I’m almost sad that it’s still running in Korea, because I would love this to come out extremely quickly, it’s so good.
I was kind of mad when Sunbi continued to be a jerk to everyone at school even though they weren’t going to chastise her about her mother. She COULD make friends, like young Sunbi wants, but I guess she just doesn’t want them. Or has better things to worry about, like being possessed by a maggot-eaten demon that only she can see and is sitting in her chair at school.
This one didn’t have granny in it except for a second (and I nearly cried when I saw her), and I liked it a bit less, and I still don’t know how I feel about the plot, and I don’t really like the main character, but it’s so engaging. I really like that the main theme seems to be this gap between the spiritual and the scientific, where most people don’t believe in spirits, but Sunbi is tortured and plagued by them since they are all too real. Also strange is that all the good spirits are fading away because they are no longer believed in, whereas the evil ones seem to be sticking around. Hm.
Still good. I’ve got 3 and 4 on their way, so that’s good news.
Even though I’d heard that this was the best of Netcomic’s series, I still put it off because the plot just doesn’t sound that interesting and the art on the covers didn’t really appeal to me. When I saw it in the half off bin at the comic store though, I thought that it was well worth my five bucks each for volume one and two.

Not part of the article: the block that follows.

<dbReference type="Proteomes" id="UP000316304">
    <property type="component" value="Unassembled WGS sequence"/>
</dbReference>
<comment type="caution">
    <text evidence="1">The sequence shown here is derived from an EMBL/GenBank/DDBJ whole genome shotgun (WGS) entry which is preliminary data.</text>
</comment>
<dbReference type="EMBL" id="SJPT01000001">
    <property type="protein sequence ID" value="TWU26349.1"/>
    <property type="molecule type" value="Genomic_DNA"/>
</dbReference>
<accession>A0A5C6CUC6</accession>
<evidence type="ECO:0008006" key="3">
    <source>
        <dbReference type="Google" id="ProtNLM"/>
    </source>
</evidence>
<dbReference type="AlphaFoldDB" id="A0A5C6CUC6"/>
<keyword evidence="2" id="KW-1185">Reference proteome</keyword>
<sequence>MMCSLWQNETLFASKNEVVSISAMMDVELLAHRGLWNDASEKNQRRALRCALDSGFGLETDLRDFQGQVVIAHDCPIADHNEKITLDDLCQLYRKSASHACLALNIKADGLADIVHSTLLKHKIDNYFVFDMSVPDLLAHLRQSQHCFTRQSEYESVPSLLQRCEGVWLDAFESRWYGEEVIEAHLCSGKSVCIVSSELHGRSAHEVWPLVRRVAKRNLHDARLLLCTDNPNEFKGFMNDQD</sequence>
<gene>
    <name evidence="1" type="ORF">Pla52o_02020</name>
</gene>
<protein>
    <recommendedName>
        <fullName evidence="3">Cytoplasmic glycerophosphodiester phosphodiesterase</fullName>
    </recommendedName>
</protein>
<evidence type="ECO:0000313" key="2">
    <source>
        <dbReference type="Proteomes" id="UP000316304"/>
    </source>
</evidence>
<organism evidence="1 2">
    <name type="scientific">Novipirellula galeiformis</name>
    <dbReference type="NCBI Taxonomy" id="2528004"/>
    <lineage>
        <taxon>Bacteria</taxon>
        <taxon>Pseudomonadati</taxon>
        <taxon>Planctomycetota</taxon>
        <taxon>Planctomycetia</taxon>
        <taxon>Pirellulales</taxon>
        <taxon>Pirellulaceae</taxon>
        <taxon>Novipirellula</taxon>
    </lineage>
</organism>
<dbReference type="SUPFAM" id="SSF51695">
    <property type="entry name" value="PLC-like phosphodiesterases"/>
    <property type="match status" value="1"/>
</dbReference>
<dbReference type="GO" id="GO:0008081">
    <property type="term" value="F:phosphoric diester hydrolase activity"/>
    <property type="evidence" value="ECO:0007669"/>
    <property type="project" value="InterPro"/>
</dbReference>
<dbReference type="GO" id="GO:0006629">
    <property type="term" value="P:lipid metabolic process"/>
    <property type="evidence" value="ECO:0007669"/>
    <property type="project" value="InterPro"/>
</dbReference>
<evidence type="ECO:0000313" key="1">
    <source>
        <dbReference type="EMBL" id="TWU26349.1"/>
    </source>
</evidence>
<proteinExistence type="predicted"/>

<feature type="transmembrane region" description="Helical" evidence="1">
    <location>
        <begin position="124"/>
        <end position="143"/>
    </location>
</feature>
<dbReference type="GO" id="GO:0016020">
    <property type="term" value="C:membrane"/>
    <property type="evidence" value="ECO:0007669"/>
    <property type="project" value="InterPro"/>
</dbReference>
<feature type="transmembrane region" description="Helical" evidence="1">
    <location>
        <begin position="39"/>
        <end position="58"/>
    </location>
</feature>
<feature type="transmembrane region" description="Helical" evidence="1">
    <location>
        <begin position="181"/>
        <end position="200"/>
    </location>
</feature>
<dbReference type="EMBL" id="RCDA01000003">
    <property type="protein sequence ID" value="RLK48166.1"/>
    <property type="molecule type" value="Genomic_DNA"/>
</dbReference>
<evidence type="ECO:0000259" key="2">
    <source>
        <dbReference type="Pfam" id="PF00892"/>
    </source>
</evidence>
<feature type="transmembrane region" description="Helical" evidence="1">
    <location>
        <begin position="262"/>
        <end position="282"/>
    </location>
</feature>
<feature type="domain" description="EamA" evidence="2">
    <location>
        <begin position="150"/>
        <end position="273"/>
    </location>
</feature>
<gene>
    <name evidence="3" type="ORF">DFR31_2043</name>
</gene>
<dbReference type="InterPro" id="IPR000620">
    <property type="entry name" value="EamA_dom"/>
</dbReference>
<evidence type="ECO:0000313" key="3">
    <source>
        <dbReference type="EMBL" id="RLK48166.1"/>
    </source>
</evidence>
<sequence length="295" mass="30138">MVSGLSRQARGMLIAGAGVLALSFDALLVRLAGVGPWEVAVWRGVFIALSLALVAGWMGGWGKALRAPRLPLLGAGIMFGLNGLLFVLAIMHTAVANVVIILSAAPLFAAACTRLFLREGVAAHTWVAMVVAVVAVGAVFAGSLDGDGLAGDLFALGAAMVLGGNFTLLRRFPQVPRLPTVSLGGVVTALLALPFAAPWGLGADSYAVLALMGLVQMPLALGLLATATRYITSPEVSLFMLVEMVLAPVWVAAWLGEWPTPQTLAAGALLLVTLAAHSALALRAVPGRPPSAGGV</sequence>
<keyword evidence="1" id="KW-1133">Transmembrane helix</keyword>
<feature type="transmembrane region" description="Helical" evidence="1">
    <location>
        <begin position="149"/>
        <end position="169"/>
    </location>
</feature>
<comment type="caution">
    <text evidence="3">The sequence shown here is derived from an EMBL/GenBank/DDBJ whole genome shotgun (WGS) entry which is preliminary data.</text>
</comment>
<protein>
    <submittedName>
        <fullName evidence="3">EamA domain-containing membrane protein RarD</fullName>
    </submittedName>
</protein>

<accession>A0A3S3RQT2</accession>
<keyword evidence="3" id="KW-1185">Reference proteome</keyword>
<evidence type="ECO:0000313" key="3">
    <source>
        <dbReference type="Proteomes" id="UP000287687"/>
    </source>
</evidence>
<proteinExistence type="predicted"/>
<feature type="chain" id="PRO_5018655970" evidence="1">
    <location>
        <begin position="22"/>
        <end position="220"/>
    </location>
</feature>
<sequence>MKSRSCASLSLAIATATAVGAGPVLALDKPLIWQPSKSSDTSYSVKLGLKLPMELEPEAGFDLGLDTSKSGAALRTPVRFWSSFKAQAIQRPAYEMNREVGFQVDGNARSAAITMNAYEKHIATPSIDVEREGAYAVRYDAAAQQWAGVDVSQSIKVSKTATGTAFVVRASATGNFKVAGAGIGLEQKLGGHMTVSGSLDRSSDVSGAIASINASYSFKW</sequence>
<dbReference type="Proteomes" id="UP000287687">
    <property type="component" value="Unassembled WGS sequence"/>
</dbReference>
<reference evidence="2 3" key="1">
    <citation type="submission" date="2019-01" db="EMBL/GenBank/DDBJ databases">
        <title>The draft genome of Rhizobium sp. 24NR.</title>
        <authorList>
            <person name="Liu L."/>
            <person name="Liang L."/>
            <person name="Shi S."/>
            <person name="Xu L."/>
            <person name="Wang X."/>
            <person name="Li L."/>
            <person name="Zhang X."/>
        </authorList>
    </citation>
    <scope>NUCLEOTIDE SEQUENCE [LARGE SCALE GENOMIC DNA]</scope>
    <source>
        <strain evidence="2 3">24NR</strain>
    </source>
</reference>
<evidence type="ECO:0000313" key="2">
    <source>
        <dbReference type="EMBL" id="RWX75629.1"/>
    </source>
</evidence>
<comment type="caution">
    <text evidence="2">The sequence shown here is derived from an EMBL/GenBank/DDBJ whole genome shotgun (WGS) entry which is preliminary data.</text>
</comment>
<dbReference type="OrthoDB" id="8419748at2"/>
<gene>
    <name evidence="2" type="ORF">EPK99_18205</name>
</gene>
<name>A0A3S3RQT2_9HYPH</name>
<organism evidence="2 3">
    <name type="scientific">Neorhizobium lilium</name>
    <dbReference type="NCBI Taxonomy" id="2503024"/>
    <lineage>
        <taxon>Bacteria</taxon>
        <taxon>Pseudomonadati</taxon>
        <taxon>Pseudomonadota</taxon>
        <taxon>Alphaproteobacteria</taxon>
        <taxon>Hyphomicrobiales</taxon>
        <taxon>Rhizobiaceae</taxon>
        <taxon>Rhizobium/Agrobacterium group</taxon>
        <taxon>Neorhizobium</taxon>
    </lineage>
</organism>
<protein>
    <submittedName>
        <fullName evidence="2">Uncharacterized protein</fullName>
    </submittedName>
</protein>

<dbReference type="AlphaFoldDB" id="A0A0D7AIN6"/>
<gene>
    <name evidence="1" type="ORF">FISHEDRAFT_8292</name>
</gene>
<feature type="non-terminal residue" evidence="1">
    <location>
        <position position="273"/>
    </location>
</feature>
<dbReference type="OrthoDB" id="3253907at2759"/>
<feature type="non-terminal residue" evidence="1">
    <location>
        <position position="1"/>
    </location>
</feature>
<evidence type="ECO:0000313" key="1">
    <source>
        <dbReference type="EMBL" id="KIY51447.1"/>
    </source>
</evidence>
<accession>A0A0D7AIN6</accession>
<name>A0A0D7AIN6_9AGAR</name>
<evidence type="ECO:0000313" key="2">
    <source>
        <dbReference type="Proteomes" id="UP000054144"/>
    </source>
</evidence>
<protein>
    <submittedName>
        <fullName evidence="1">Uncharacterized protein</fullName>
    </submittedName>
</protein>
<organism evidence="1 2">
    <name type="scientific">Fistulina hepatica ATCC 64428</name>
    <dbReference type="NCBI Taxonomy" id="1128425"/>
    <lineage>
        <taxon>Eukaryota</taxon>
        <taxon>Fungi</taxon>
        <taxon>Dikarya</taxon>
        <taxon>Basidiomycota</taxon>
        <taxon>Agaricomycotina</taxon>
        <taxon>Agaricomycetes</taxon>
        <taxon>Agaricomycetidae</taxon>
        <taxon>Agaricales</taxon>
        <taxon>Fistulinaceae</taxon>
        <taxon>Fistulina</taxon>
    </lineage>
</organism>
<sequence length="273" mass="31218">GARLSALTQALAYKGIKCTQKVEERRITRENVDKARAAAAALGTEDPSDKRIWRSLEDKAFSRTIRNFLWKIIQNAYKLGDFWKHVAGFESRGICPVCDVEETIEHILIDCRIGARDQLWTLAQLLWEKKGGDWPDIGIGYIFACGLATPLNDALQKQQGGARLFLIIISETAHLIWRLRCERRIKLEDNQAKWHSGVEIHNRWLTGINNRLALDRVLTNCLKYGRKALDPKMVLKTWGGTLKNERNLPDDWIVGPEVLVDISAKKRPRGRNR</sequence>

And it was. I wasn’t too sure about the story until I got most of the way through this volume. It’s one that’s been told before… girl sees ghosts, is the only one who can see ghosts, girl is ostracized because of family associations, etc. The younger Sunbi makes for quite a cheerful little girl though, and the story with her and her grandma talking to the Dragon God was pretty engrossing, especially when you find out all these nifty things about the grandma. The end is what did it for me, though. I cried. I wept like a little baby, and I cared so much after reading one volume. I cried harder when I got to about the last three pages, too. It was rough on a girl like me.
Anything that makes me cry is definitely on a high recommendation list from me. The plot is kind of weird, and I still feel a sense of detachment from it, but… I don’t even know if I like Sunbi that much, but I do. Weird things happen, and they are fascinating. That’s why I like this series.